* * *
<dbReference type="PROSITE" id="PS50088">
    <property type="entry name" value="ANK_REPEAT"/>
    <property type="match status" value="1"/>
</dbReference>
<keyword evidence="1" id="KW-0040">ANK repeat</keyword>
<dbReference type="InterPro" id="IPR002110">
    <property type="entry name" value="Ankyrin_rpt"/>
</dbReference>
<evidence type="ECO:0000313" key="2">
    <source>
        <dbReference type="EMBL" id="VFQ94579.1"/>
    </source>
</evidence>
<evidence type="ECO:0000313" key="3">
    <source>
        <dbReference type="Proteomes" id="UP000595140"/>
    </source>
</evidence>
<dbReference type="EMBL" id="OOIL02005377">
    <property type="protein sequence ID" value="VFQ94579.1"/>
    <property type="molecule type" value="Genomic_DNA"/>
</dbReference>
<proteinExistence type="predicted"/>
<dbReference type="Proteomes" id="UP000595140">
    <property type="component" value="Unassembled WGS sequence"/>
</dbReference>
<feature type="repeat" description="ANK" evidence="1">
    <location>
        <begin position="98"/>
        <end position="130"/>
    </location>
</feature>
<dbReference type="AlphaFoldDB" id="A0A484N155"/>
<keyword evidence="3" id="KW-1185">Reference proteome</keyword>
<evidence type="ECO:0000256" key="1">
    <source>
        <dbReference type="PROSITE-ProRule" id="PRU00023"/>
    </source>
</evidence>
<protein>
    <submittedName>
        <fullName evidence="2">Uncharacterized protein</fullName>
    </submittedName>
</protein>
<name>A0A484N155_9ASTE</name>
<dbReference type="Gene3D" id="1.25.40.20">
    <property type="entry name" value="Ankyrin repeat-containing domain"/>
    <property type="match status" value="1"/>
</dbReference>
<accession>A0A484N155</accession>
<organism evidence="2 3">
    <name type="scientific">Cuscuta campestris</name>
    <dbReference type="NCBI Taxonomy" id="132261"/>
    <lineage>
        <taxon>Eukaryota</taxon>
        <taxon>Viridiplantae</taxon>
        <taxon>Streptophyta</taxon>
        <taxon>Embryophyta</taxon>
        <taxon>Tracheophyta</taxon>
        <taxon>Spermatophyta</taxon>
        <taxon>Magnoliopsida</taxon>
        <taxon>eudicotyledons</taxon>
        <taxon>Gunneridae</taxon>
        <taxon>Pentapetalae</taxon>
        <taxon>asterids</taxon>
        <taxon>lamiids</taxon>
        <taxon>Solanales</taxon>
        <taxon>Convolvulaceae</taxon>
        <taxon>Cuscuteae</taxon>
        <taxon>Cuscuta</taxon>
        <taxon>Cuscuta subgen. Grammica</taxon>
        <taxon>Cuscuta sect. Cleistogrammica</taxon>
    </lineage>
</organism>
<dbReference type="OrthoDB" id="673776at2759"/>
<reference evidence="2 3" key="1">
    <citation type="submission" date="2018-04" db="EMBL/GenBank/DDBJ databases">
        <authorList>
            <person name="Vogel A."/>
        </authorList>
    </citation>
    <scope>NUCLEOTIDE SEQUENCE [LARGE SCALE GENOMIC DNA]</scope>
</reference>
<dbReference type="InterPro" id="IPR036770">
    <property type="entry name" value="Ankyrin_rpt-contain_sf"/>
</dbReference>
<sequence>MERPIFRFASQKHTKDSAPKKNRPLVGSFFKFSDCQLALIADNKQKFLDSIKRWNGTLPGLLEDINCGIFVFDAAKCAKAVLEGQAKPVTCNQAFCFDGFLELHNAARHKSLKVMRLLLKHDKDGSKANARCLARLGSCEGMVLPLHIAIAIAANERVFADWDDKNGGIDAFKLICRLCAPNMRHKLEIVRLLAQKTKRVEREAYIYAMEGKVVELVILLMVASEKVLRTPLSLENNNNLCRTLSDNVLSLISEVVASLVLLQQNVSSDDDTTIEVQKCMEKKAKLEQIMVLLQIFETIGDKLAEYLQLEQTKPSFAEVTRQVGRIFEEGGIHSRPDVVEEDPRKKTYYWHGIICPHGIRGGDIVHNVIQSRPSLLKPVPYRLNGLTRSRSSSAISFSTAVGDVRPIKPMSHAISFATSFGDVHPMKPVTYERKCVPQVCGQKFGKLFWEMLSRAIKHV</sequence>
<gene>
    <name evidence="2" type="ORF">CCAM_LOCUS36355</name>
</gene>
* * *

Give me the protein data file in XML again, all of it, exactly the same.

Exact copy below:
<dbReference type="PROSITE" id="PS50088">
    <property type="entry name" value="ANK_REPEAT"/>
    <property type="match status" value="1"/>
</dbReference>
<keyword evidence="1" id="KW-0040">ANK repeat</keyword>
<dbReference type="InterPro" id="IPR002110">
    <property type="entry name" value="Ankyrin_rpt"/>
</dbReference>
<evidence type="ECO:0000313" key="2">
    <source>
        <dbReference type="EMBL" id="VFQ94579.1"/>
    </source>
</evidence>
<evidence type="ECO:0000313" key="3">
    <source>
        <dbReference type="Proteomes" id="UP000595140"/>
    </source>
</evidence>
<dbReference type="EMBL" id="OOIL02005377">
    <property type="protein sequence ID" value="VFQ94579.1"/>
    <property type="molecule type" value="Genomic_DNA"/>
</dbReference>
<proteinExistence type="predicted"/>
<dbReference type="Proteomes" id="UP000595140">
    <property type="component" value="Unassembled WGS sequence"/>
</dbReference>
<feature type="repeat" description="ANK" evidence="1">
    <location>
        <begin position="98"/>
        <end position="130"/>
    </location>
</feature>
<dbReference type="AlphaFoldDB" id="A0A484N155"/>
<keyword evidence="3" id="KW-1185">Reference proteome</keyword>
<evidence type="ECO:0000256" key="1">
    <source>
        <dbReference type="PROSITE-ProRule" id="PRU00023"/>
    </source>
</evidence>
<protein>
    <submittedName>
        <fullName evidence="2">Uncharacterized protein</fullName>
    </submittedName>
</protein>
<name>A0A484N155_9ASTE</name>
<dbReference type="Gene3D" id="1.25.40.20">
    <property type="entry name" value="Ankyrin repeat-containing domain"/>
    <property type="match status" value="1"/>
</dbReference>
<accession>A0A484N155</accession>
<organism evidence="2 3">
    <name type="scientific">Cuscuta campestris</name>
    <dbReference type="NCBI Taxonomy" id="132261"/>
    <lineage>
        <taxon>Eukaryota</taxon>
        <taxon>Viridiplantae</taxon>
        <taxon>Streptophyta</taxon>
        <taxon>Embryophyta</taxon>
        <taxon>Tracheophyta</taxon>
        <taxon>Spermatophyta</taxon>
        <taxon>Magnoliopsida</taxon>
        <taxon>eudicotyledons</taxon>
        <taxon>Gunneridae</taxon>
        <taxon>Pentapetalae</taxon>
        <taxon>asterids</taxon>
        <taxon>lamiids</taxon>
        <taxon>Solanales</taxon>
        <taxon>Convolvulaceae</taxon>
        <taxon>Cuscuteae</taxon>
        <taxon>Cuscuta</taxon>
        <taxon>Cuscuta subgen. Grammica</taxon>
        <taxon>Cuscuta sect. Cleistogrammica</taxon>
    </lineage>
</organism>
<dbReference type="OrthoDB" id="673776at2759"/>
<reference evidence="2 3" key="1">
    <citation type="submission" date="2018-04" db="EMBL/GenBank/DDBJ databases">
        <authorList>
            <person name="Vogel A."/>
        </authorList>
    </citation>
    <scope>NUCLEOTIDE SEQUENCE [LARGE SCALE GENOMIC DNA]</scope>
</reference>
<dbReference type="InterPro" id="IPR036770">
    <property type="entry name" value="Ankyrin_rpt-contain_sf"/>
</dbReference>
<sequence>MERPIFRFASQKHTKDSAPKKNRPLVGSFFKFSDCQLALIADNKQKFLDSIKRWNGTLPGLLEDINCGIFVFDAAKCAKAVLEGQAKPVTCNQAFCFDGFLELHNAARHKSLKVMRLLLKHDKDGSKANARCLARLGSCEGMVLPLHIAIAIAANERVFADWDDKNGGIDAFKLICRLCAPNMRHKLEIVRLLAQKTKRVEREAYIYAMEGKVVELVILLMVASEKVLRTPLSLENNNNLCRTLSDNVLSLISEVVASLVLLQQNVSSDDDTTIEVQKCMEKKAKLEQIMVLLQIFETIGDKLAEYLQLEQTKPSFAEVTRQVGRIFEEGGIHSRPDVVEEDPRKKTYYWHGIICPHGIRGGDIVHNVIQSRPSLLKPVPYRLNGLTRSRSSSAISFSTAVGDVRPIKPMSHAISFATSFGDVHPMKPVTYERKCVPQVCGQKFGKLFWEMLSRAIKHV</sequence>
<gene>
    <name evidence="2" type="ORF">CCAM_LOCUS36355</name>
</gene>